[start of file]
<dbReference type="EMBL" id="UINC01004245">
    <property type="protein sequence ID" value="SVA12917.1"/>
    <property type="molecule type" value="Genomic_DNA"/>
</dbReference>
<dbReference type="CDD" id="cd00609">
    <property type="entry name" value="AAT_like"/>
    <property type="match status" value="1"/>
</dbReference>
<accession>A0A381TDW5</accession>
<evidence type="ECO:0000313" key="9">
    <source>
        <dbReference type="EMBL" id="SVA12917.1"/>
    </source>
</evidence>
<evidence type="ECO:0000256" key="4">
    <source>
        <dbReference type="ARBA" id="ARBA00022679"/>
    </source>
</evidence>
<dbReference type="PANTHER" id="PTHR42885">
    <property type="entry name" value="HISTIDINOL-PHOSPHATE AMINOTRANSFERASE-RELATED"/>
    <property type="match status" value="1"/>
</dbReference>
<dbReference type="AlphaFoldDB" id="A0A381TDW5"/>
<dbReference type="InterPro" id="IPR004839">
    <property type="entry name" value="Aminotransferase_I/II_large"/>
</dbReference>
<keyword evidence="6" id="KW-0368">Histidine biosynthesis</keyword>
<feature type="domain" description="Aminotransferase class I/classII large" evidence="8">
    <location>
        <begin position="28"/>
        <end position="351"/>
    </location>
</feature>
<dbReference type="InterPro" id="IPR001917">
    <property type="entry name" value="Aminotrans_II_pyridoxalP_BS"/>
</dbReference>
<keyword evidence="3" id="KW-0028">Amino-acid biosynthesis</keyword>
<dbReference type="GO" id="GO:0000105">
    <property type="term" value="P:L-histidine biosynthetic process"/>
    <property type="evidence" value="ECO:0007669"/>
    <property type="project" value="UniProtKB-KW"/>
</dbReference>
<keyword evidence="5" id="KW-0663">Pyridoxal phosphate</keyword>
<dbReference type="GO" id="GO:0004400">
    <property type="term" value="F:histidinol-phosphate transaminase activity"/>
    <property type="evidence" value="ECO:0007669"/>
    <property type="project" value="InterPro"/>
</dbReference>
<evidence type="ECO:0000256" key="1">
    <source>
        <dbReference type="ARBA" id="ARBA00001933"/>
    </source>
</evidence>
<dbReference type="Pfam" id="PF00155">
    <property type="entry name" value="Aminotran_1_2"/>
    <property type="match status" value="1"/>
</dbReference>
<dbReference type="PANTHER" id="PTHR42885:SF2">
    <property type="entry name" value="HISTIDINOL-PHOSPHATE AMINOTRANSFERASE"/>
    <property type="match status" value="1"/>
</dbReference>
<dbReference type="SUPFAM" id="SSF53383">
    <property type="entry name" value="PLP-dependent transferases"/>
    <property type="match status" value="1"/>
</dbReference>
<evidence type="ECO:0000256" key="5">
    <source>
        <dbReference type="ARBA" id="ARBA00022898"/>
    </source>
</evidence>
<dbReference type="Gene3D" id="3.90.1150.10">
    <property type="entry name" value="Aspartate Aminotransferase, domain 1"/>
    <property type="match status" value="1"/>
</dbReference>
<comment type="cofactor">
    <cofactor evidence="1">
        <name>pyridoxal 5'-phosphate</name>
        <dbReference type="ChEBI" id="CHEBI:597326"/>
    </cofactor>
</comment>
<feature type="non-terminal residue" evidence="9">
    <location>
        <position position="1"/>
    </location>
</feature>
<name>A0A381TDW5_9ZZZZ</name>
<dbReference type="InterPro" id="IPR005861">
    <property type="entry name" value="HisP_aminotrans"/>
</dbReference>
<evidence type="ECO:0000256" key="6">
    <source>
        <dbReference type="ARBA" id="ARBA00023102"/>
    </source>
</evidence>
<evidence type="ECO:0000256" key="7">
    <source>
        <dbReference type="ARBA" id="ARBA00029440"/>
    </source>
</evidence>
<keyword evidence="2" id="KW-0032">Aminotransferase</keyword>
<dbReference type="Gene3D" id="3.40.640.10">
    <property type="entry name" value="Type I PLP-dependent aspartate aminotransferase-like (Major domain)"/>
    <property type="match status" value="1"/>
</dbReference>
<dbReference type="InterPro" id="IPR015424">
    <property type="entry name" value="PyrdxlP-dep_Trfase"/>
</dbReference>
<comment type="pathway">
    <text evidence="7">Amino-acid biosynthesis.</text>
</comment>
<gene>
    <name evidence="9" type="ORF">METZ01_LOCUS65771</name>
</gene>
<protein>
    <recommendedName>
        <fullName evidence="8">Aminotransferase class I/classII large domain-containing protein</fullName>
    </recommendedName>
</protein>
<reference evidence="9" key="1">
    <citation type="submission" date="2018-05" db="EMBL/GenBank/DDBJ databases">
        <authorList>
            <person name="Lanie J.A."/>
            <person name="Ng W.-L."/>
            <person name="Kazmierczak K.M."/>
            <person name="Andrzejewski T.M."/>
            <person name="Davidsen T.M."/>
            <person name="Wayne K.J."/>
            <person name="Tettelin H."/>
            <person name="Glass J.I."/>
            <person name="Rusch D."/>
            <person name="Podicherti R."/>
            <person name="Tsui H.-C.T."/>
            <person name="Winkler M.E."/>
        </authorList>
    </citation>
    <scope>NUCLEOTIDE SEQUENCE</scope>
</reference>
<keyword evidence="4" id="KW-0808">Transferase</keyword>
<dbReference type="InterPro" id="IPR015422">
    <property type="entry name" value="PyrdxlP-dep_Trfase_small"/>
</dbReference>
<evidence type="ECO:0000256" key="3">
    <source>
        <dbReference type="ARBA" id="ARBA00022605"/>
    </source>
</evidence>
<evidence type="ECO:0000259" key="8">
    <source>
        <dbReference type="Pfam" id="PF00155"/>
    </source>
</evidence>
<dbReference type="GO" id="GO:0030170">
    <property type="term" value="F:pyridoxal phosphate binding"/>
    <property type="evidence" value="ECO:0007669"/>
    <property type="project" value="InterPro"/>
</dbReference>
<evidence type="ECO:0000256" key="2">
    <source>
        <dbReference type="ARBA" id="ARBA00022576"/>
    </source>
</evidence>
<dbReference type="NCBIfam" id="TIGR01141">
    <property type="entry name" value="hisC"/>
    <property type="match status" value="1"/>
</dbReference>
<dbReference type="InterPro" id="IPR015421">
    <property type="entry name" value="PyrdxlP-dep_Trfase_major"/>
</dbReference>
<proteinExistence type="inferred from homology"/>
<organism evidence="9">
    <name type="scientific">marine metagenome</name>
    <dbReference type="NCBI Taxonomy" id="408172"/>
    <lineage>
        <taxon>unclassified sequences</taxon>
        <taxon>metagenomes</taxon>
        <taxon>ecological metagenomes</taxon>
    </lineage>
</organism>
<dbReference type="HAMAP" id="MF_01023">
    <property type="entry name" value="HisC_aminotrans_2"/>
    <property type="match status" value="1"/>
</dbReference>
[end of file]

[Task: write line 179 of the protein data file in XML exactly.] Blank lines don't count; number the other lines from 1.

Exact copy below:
</organism>